At the close of the World Bank and International Monetary Fund’s Annual Meetings in Washington, Nadia Daar, the head of Oxfam International’s Washington office said:
“Both Christine Lagarde and Jim Yong Kim spoke out on the challenges posed by globalization and inequality, and the need for inclusive growth and development.
"They now need to champion changes to challenge the status quo and end policies that helped create this massive gulf between the one percent and the poorest.”
On investing in health and education:
“We congratulate the Bank for its commitment to investing in people, especially during maternal and early childhood years.
“However, a report released this week by the Global Campaign for Education shows the Bank is supporting private schools in many developing countries; these schools often offer a poor quality education, exclude girls, and fail to reach the poorest communities.
“We are optimistic that in his second term, Kim will tackle this issue and make eliminating fees in health and education a priority; that’s the best way to guarantee everyone access.”
“The Panama Papers broke on the eve of this year’s Spring Meetings in April, which helped drive the IMF and World Bank to make ambitious announcements to reform global corporate tax governance and address the use of tax havens; that urgency was noticeably absent from these Meetings.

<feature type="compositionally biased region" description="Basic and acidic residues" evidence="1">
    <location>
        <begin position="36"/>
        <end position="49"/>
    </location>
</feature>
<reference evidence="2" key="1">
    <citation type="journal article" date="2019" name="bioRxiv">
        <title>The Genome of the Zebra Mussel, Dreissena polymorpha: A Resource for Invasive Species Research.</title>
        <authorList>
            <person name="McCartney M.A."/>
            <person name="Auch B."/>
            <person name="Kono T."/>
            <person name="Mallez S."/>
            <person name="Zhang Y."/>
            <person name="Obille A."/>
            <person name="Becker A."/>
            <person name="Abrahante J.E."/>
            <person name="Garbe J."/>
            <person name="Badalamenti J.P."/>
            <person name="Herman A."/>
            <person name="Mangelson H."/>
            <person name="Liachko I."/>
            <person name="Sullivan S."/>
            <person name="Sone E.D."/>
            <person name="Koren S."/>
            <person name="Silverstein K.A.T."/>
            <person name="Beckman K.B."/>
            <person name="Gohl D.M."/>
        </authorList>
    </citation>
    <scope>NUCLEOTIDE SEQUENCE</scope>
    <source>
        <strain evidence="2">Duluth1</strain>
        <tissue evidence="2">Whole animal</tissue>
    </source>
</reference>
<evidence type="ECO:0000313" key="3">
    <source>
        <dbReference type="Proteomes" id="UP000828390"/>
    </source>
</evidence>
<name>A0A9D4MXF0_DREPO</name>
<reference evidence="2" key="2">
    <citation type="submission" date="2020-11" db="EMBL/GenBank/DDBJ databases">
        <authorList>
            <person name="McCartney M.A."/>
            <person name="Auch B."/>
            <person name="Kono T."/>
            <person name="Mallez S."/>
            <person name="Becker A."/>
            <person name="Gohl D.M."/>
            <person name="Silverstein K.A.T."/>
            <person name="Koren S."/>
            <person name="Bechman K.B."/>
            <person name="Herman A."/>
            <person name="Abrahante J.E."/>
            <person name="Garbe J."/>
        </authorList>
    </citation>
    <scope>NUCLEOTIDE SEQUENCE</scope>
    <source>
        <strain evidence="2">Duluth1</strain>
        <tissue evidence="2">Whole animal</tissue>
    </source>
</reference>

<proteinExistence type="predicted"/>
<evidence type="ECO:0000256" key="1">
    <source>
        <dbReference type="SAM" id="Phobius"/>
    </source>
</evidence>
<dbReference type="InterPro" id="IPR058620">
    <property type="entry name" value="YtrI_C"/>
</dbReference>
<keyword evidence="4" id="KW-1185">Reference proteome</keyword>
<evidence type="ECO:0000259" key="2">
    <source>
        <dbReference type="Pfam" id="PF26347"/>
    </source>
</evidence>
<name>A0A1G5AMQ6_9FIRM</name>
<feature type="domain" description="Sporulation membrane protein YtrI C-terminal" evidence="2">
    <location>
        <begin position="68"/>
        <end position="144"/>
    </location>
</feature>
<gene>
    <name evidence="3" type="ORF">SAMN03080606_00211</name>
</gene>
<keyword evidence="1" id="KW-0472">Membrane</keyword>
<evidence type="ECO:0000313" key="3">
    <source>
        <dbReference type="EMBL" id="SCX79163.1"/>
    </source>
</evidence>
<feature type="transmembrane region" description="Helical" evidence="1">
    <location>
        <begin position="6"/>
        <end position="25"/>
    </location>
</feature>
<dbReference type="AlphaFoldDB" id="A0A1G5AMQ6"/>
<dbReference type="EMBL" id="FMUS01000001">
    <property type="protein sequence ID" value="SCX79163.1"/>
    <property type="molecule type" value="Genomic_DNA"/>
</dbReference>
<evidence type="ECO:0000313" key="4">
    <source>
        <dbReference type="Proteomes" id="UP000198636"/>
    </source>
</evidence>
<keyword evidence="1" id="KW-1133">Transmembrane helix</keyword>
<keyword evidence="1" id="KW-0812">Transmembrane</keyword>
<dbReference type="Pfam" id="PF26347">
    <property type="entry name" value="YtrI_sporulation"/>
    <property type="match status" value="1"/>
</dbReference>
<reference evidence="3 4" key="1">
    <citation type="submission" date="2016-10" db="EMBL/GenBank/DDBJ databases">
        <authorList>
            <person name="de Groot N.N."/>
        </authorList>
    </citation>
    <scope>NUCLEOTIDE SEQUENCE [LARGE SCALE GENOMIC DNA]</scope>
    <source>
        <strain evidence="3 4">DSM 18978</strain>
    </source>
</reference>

“Instead, several high-ranking officials repeatedly stressed the need to boost growth through international trade. We’re concerned that without stronger global tax rules in place, this could exacerbate harmful competition to cut corporate taxes.
“The IMF and the World Bank have a responsibility and an opportunity to follow through on earlier commitments and to help countries coordinate their tax policies and put an end to tax havens. We cannot wait for another scandal to leak to see more action.”
On the World Bank’s private sector lending:
"Oxfam's report released this week shows that the International Finance Corporation has a long way to go to make its investments in the private sector much more transparent and accountable.
“We heard much talk about the need to tap the private sector for development. With this new emphasis, it’s more critical than ever for the IFC to clean up shop and promote standards that protect poor communities rather than hurt them.”